Constraints on the Visual Interpretation of Surface Contours

Unknown author (1979-03-01)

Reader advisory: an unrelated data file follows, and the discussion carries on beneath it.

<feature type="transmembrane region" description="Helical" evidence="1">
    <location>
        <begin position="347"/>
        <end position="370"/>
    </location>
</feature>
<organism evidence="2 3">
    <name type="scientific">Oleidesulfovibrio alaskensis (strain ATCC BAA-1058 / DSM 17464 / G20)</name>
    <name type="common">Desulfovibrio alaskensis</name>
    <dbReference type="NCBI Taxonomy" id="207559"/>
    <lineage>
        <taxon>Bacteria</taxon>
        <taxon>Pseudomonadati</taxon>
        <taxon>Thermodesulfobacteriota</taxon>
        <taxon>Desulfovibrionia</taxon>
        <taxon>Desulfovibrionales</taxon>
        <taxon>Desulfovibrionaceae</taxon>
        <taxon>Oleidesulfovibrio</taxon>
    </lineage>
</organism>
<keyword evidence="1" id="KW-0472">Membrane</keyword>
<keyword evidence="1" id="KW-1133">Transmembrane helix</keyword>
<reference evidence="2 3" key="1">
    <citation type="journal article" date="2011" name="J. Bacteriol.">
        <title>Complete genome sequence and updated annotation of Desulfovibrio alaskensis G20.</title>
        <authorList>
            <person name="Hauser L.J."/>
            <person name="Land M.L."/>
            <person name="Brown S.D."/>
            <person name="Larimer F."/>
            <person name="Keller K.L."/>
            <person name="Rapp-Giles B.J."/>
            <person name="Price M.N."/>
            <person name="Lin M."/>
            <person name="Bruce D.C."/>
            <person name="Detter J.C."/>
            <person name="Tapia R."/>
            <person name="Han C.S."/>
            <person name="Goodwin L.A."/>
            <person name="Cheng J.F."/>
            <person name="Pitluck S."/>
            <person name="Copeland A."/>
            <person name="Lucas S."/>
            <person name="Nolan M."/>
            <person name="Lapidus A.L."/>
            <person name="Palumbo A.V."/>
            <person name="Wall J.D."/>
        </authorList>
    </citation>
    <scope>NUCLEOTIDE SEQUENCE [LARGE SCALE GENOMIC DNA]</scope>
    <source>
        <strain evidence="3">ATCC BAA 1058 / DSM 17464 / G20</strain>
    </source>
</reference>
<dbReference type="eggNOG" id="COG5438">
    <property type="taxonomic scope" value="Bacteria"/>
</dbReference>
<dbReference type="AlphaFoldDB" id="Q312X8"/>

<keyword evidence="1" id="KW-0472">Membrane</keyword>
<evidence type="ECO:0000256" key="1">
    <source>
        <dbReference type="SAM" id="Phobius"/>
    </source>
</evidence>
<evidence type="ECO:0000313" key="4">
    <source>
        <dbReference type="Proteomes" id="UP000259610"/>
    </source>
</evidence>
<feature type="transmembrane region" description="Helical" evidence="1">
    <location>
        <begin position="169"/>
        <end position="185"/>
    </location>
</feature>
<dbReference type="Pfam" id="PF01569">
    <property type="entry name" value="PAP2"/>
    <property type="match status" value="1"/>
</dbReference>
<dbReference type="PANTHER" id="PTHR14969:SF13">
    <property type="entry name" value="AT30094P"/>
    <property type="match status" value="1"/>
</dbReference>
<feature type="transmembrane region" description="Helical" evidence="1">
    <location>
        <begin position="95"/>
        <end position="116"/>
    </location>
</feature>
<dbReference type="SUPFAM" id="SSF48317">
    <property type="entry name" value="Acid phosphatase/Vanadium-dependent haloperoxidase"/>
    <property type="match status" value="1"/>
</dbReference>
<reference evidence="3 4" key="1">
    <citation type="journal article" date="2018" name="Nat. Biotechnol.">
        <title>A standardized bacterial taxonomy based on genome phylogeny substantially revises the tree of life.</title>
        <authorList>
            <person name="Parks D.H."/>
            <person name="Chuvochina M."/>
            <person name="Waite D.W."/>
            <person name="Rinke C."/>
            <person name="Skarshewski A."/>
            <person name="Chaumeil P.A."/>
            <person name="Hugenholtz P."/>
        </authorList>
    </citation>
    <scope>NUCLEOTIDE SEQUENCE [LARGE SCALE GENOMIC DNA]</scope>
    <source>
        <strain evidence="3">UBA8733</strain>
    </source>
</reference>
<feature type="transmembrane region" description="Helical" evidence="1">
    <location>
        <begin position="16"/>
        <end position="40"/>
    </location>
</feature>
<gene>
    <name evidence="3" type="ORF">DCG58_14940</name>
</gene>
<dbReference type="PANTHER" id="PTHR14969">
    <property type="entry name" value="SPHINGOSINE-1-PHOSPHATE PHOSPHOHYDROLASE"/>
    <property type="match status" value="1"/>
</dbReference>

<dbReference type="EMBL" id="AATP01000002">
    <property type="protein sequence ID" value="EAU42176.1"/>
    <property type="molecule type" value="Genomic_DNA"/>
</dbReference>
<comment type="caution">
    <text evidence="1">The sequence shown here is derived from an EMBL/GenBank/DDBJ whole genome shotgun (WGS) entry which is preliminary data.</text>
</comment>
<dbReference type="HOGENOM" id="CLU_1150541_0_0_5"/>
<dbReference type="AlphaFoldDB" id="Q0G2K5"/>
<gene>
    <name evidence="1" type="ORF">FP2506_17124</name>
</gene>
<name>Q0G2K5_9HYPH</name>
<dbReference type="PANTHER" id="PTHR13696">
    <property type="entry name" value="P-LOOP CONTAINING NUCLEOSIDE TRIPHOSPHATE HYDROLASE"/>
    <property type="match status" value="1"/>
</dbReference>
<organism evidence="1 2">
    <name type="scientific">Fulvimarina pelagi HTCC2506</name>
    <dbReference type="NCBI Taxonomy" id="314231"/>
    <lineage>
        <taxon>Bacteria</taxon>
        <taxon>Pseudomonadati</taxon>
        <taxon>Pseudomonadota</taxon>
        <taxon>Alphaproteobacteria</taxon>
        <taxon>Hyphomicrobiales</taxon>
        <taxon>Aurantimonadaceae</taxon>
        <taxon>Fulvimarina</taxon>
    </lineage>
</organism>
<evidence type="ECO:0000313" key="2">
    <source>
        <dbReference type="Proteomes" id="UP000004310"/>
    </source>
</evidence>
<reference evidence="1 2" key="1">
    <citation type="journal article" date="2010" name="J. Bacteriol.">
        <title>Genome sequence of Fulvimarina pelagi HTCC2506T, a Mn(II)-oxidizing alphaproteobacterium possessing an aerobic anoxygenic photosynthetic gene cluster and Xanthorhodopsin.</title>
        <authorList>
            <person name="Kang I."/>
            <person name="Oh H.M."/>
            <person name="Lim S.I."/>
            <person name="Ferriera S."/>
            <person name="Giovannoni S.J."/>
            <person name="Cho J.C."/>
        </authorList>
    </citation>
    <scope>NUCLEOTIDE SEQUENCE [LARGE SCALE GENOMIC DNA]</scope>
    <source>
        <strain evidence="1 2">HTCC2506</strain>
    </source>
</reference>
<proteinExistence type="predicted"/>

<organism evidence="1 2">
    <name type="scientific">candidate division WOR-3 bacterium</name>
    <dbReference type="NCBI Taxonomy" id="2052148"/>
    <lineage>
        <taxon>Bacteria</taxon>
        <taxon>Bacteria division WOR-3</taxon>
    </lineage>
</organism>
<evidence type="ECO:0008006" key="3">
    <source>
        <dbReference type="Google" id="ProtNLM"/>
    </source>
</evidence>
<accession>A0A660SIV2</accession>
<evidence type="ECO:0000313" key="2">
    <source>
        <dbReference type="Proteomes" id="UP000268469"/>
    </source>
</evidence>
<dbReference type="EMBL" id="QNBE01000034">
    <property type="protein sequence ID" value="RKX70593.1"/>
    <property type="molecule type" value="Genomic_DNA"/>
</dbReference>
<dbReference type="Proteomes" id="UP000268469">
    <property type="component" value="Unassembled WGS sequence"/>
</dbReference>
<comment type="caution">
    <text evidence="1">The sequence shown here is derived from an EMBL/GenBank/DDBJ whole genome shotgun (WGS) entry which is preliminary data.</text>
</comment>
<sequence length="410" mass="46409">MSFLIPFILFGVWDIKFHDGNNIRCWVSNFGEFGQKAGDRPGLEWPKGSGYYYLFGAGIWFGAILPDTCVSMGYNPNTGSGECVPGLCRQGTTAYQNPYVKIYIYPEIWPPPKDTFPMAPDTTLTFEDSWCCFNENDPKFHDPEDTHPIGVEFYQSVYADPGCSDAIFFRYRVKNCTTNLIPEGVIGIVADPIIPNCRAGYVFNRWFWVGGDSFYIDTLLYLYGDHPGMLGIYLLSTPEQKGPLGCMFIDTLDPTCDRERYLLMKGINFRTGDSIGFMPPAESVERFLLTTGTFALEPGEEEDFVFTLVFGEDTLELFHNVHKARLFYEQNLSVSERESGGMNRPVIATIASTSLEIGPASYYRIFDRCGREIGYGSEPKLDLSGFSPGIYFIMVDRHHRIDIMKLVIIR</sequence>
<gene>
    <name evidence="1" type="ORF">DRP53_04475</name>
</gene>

This article examines the computational problems underlying the 3-D interpretation of surface contours. A surface contour is the image of a curve across a physical surface, such as the edge of a shadow cast across a surface, a gloss contour, wrinkle, seam, or pigmentation marking. Surface contours by and large are not as restricted as occluding contours and therefore pose a more difficult interpretation problem. Nonetheless, we are adept at perceiving a definite 3-D surface from even simple line drawings (e.g. graphical depictions of continuous functions of two variables). The solution of a specific surface shape comes by assuming that the physical curves are particularly restricted in their geometric relationship to the underlying surface. These geometric restrictions are examined.